Chad Squitieri (01:06:07):
Great. Your comment about the president’s choice as reminds me of just of a quip I remember learning in law school from my professional responsibility professor. It was a quote attributed to JP Morgan, I think, who said, “I don’t hire lawyers to tell me what I can’t do. I hire lawyers who tell me how to do it.” So just kind of brought that to mind. Before turning over to audience questions out. Just have one more question a bit more for each of our panelists. What changes in administrative law do you think we should be keeping our eye on at the Supreme Court level over the next say five to 10 years? Anything that jumps out to you all?

Jennifer Mascott (01:06:46):
Well, I mean there’s a couple cases percolating, I think in the lower courts that, I mean this term, two cases the court has, are mostly on jurisdictional questions Axon versus FTC and Cochran versus SEC, which you’re trying to get at I think a key critical structural point, which is are there constitutional problems with the tenure protections for agency adjudicators. Who in previous years people haven’t thought about a lot, but they are wielding quite a bit of power because they can impose significantly very large fines that the agency almost always upholds or they can prohibit people from, like strip people’s licenses to engage in their chosen profession. But this term, the court’s just looking at whether you have to, a very basic question, whether essentially you have to raise that challenge within the agency structure first or do the article three courts have jurisdiction at an earlier point to be able to hear the challenge. And it’s a question that would impact perhaps several years of litigation within or challenges within agencies.

Will the court take on the more threshold question about the structure and agencies? I hope it will. People are trying to get creative with making the court take on the question about how much officers have to be subordinate to the president’s agenda so that the president when he has the ideas that Paul is talking about, can fire those he needs to fire or instruct people to do certain things, and we don’t sit around having silly debates about whether the president should really be able to tell the FTC what to do or whether its agenda should be compliant with that. And so there is a case that the Fifth Circuit decided Jarkesy versus SEC, that right within the one opinion essentially says that the agency, people are not getting a proper jury trial right when their rights are adjudicated within agencies. The Congress has delegated too much power to agencies to decide whether to bring in-house enforcement proceedings or go to court and whether there are improper removal protections.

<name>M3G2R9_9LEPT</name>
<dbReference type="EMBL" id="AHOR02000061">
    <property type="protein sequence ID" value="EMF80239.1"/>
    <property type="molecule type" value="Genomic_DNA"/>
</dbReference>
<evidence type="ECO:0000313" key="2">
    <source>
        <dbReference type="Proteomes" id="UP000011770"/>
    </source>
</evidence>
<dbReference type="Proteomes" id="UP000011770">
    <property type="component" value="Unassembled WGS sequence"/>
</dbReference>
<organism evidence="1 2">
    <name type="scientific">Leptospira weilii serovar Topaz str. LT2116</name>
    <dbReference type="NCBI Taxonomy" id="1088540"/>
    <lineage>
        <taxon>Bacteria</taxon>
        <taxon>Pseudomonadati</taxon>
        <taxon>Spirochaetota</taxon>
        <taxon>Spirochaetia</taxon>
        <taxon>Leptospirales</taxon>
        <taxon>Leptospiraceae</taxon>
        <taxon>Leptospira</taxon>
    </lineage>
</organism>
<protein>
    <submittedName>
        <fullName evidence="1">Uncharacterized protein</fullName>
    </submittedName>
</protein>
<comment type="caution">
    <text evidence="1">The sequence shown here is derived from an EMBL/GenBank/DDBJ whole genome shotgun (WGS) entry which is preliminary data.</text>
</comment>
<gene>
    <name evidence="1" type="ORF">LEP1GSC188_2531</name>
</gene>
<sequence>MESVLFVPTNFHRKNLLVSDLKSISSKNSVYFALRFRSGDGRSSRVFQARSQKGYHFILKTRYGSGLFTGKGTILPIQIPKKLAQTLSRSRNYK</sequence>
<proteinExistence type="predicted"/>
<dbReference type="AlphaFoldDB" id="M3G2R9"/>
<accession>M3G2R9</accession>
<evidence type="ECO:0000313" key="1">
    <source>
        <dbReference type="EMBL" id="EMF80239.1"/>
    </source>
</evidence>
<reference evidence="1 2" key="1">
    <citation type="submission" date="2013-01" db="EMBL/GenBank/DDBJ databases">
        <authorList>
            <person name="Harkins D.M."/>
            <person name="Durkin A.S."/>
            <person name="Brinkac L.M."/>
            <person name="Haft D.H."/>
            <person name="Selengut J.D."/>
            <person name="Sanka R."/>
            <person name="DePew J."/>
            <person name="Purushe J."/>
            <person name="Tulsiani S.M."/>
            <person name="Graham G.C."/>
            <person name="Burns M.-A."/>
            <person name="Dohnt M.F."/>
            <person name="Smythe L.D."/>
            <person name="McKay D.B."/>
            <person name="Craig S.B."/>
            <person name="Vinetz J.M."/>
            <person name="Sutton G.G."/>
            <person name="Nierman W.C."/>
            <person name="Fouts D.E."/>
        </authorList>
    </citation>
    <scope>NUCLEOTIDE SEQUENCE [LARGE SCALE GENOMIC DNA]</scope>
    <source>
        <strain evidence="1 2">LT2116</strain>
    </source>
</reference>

I don’t, as of a week or two ago, the En Banc petition had not been ruled on, so we don’t know if the Fifth Circuit will rehear it En Banc yet or whether it will go straight up to the court. Walmart is raising something that’s trying to, with the FTC, an argument that’s trying to get the court to revisit Humphrey’s executor in sort of a unique kind of a way. The court will eventually have to rule on some of these decisions and hopefully won’t continue to just do so around the margins. The one final complicating thing is I think the justices are struggling with, many of them do have a first principle’s conservative view, small government view of the Constitution.

But because of that, I think some in particular Justice Thomas and Justice Gorsuch are starting to evaluate what that means from their own remedial authority standpoint. And so will that mean that even if these cases reach them, they have modest remedies that then keep them from effectuating some of the structural change? Maybe, which would mean it really does leave it in the Court of Congress to, I think take action. So we’ll see structurally, Congress doesn’t have a lot of incentive to act right now.

Paul Ray (01:10:10):
Yeah, I agree with all of that. I’d say also really the West Virginia case, the recent major questions case opened up a new frontier. There are many, many factors in the Chief Justice’s opinion for the court. It’s not clear which factors have to be present to trigger application of the major questions doctrine. And so I think the court is going to be called on to flush out the contours of that test in the next couple of years.

Adam J. White (01:10:38):
Of course, there’s the deference and delegation debates, in Chad’s recent article on non delegation is a must read for that reason. I tend to think of a lot of cases that have come through the court recently are sort of sleeper administrative law or administrative state cases. The New York gun case, it was a Second Amendment case, but so much of the court’s analysis really did reflect the administrative issue in the background, the sheer amount of discretion that the licensing officials had really colored the court’s view of New York’s law and was really central to their decision. But in terms of straight sort of federal administrative state issues, I’d say the most interesting case I’m watching right now is the one on the Fifth Circuit where they declared unconstitutional the consumer financial protection bureau’s funding mechanism. The CFPB doesn’t get appropriations from Congress. Congress just gave it the power to go to the Fed every year and demand something like 12% of the fed’s operating expenses. It’s a pretty sweet deal.